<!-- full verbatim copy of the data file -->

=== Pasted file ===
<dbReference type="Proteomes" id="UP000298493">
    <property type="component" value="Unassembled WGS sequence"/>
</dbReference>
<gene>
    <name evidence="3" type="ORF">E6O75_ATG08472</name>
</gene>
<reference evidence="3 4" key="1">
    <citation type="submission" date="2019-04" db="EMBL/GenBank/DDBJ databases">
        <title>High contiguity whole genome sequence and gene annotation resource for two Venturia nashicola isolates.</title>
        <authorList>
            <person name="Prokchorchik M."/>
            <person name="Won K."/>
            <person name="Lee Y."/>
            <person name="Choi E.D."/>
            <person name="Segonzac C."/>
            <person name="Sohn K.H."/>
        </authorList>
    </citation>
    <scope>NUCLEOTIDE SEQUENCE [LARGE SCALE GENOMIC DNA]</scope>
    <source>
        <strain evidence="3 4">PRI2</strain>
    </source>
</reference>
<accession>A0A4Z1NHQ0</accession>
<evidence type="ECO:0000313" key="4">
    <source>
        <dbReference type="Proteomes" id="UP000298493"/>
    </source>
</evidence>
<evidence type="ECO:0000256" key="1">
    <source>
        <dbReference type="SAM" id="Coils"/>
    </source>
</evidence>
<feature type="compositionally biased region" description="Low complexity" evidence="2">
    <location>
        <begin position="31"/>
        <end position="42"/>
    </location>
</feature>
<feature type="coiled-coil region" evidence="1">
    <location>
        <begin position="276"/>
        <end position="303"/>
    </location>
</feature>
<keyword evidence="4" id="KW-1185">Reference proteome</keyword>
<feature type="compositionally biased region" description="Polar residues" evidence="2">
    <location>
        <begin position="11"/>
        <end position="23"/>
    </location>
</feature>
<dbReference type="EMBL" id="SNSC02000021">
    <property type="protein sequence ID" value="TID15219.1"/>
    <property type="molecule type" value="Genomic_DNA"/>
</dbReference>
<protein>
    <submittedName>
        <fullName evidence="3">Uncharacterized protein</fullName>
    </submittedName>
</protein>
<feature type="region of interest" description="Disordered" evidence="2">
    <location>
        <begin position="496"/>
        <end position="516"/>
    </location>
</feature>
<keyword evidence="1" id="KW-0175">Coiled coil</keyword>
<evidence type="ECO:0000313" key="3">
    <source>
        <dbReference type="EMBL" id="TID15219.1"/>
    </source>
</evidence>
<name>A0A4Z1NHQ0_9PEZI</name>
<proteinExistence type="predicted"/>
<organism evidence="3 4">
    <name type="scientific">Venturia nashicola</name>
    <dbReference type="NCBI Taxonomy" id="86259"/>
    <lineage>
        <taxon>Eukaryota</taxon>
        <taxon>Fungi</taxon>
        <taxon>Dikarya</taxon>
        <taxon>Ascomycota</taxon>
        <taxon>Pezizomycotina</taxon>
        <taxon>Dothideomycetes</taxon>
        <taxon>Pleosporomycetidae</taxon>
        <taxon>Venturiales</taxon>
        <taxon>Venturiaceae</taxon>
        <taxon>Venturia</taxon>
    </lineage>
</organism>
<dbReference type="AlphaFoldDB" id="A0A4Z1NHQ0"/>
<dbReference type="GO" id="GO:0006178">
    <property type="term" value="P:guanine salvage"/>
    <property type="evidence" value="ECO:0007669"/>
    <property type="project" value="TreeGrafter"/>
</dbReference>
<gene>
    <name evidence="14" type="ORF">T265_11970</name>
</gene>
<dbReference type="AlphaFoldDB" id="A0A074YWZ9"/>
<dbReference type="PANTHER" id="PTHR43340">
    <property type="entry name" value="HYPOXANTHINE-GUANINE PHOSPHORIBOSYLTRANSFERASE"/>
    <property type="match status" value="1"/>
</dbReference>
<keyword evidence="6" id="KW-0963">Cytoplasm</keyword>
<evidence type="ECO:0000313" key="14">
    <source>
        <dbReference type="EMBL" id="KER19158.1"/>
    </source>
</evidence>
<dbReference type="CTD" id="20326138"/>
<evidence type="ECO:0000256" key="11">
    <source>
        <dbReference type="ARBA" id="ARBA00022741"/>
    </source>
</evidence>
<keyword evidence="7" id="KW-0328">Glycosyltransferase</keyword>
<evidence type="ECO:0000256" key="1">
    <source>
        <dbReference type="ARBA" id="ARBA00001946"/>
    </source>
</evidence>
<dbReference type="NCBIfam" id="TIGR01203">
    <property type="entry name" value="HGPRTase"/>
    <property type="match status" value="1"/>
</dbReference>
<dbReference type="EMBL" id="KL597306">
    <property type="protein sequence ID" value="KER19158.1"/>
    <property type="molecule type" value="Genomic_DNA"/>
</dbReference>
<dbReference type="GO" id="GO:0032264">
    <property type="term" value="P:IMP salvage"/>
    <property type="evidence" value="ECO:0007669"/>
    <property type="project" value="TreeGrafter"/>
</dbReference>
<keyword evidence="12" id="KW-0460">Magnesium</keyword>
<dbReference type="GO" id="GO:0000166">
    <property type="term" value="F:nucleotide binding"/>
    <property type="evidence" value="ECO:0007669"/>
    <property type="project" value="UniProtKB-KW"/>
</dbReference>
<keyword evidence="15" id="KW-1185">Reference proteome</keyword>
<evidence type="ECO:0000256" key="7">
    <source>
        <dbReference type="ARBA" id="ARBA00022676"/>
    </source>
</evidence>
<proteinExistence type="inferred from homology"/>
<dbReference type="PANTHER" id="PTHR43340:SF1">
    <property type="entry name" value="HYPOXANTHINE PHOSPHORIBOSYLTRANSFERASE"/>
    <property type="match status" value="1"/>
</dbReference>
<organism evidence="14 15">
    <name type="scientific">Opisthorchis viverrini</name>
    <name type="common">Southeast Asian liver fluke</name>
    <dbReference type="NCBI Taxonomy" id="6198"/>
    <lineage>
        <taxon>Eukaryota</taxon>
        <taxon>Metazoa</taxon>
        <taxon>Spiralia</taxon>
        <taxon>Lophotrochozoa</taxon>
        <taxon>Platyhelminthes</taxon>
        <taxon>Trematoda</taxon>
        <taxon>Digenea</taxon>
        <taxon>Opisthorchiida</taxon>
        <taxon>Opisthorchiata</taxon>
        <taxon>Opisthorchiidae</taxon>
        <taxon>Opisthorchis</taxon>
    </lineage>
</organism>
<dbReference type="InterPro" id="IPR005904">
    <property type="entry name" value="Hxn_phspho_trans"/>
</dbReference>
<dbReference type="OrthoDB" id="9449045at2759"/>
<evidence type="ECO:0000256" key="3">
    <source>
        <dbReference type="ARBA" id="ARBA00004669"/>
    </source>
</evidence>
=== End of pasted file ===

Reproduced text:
<dbReference type="Proteomes" id="UP000298493">
    <property type="component" value="Unassembled WGS sequence"/>
</dbReference>
<gene>
    <name evidence="3" type="ORF">E6O75_ATG08472</name>
</gene>
<reference evidence="3 4" key="1">
    <citation type="submission" date="2019-04" db="EMBL/GenBank/DDBJ databases">
        <title>High contiguity whole genome sequence and gene annotation resource for two Venturia nashicola isolates.</title>
        <authorList>
            <person name="Prokchorchik M."/>
            <person name="Won K."/>
            <person name="Lee Y."/>
            <person name="Choi E.D."/>
            <person name="Segonzac C."/>
            <person name="Sohn K.H."/>
        </authorList>
    </citation>
    <scope>NUCLEOTIDE SEQUENCE [LARGE SCALE GENOMIC DNA]</scope>
    <source>
        <strain evidence="3 4">PRI2</strain>
    </source>
</reference>
<accession>A0A4Z1NHQ0</accession>
<evidence type="ECO:0000313" key="4">
    <source>
        <dbReference type="Proteomes" id="UP000298493"/>
    </source>
</evidence>
<evidence type="ECO:0000256" key="1">
    <source>
        <dbReference type="SAM" id="Coils"/>
    </source>
</evidence>
<feature type="compositionally biased region" description="Low complexity" evidence="2">
    <location>
        <begin position="31"/>
        <end position="42"/>
    </location>
</feature>
<feature type="coiled-coil region" evidence="1">
    <location>
        <begin position="276"/>
        <end position="303"/>
    </location>
</feature>
<keyword evidence="4" id="KW-1185">Reference proteome</keyword>
<feature type="compositionally biased region" description="Polar residues" evidence="2">
    <location>
        <begin position="11"/>
        <end position="23"/>
    </location>
</feature>
<dbReference type="EMBL" id="SNSC02000021">
    <property type="protein sequence ID" value="TID15219.1"/>
    <property type="molecule type" value="Genomic_DNA"/>
</dbReference>
<protein>
    <submittedName>
        <fullName evidence="3">Uncharacterized protein</fullName>
    </submittedName>
</protein>
<feature type="region of interest" description="Disordered" evidence="2">
    <location>
        <begin position="496"/>
        <end position="516"/>
    </location>
</feature>
<keyword evidence="1" id="KW-0175">Coiled coil</keyword>
<evidence type="ECO:0000313" key="3">
    <source>
        <dbReference type="EMBL" id="TID15219.1"/>
    </source>
</evidence>
<name>A0A4Z1NHQ0_9PEZI</name>
<proteinExistence type="predicted"/>
<organism evidence="3 4">
    <name type="scientific">Venturia nashicola</name>
    <dbReference type="NCBI Taxonomy" id="86259"/>
    <lineage>
        <taxon>Eukaryota</taxon>
        <taxon>Fungi</taxon>
        <taxon>Dikarya</taxon>
        <taxon>Ascomycota</taxon>
        <taxon>Pezizomycotina</taxon>
        <taxon>Dothideomycetes</taxon>
        <taxon>Pleosporomycetidae</taxon>
        <taxon>Venturiales</taxon>
        <taxon>Venturiaceae</taxon>
        <taxon>Venturia</taxon>
    </lineage>
</organism>
<dbReference type="AlphaFoldDB" id="A0A4Z1NHQ0"/>
<dbReference type="GO" id="GO:0006178">
    <property type="term" value="P:guanine salvage"/>
    <property type="evidence" value="ECO:0007669"/>
    <property type="project" value="TreeGrafter"/>
</dbReference>
<gene>
    <name evidence="14" type="ORF">T265_11970</name>
</gene>
<dbReference type="AlphaFoldDB" id="A0A074YWZ9"/>
<dbReference type="PANTHER" id="PTHR43340">
    <property type="entry name" value="HYPOXANTHINE-GUANINE PHOSPHORIBOSYLTRANSFERASE"/>
    <property type="match status" value="1"/>
</dbReference>
<keyword evidence="6" id="KW-0963">Cytoplasm</keyword>
<evidence type="ECO:0000313" key="14">
    <source>
        <dbReference type="EMBL" id="KER19158.1"/>
    </source>
</evidence>
<dbReference type="CTD" id="20326138"/>
<evidence type="ECO:0000256" key="11">
    <source>
        <dbReference type="ARBA" id="ARBA00022741"/>
    </source>
</evidence>
<keyword evidence="7" id="KW-0328">Glycosyltransferase</keyword>
<evidence type="ECO:0000256" key="1">
    <source>
        <dbReference type="ARBA" id="ARBA00001946"/>
    </source>
</evidence>
<dbReference type="NCBIfam" id="TIGR01203">
    <property type="entry name" value="HGPRTase"/>
    <property type="match status" value="1"/>
</dbReference>
<dbReference type="EMBL" id="KL597306">
    <property type="protein sequence ID" value="KER19158.1"/>
    <property type="molecule type" value="Genomic_DNA"/>
</dbReference>
<dbReference type="GO" id="GO:0032264">
    <property type="term" value="P:IMP salvage"/>
    <property type="evidence" value="ECO:0007669"/>
    <property type="project" value="TreeGrafter"/>
</dbReference>
<keyword evidence="12" id="KW-0460">Magnesium</keyword>
<dbReference type="GO" id="GO:0000166">
    <property type="term" value="F:nucleotide binding"/>
    <property type="evidence" value="ECO:0007669"/>
    <property type="project" value="UniProtKB-KW"/>
</dbReference>
<keyword evidence="15" id="KW-1185">Reference proteome</keyword>
<evidence type="ECO:0000256" key="7">
    <source>
        <dbReference type="ARBA" id="ARBA00022676"/>
    </source>
</evidence>
<proteinExistence type="inferred from homology"/>
<dbReference type="PANTHER" id="PTHR43340:SF1">
    <property type="entry name" value="HYPOXANTHINE PHOSPHORIBOSYLTRANSFERASE"/>
    <property type="match status" value="1"/>
</dbReference>
<organism evidence="14 15">
    <name type="scientific">Opisthorchis viverrini</name>
    <name type="common">Southeast Asian liver fluke</name>
    <dbReference type="NCBI Taxonomy" id="6198"/>
    <lineage>
        <taxon>Eukaryota</taxon>
        <taxon>Metazoa</taxon>
        <taxon>Spiralia</taxon>
        <taxon>Lophotrochozoa</taxon>
        <taxon>Platyhelminthes</taxon>
        <taxon>Trematoda</taxon>
        <taxon>Digenea</taxon>
        <taxon>Opisthorchiida</taxon>
        <taxon>Opisthorchiata</taxon>
        <taxon>Opisthorchiidae</taxon>
        <taxon>Opisthorchis</taxon>
    </lineage>
</organism>
<dbReference type="InterPro" id="IPR005904">
    <property type="entry name" value="Hxn_phspho_trans"/>
</dbReference>
<dbReference type="OrthoDB" id="9449045at2759"/>
<evidence type="ECO:0000256" key="3">
    <source>
        <dbReference type="ARBA" id="ARBA00004669"/>
    </source>
</evidence>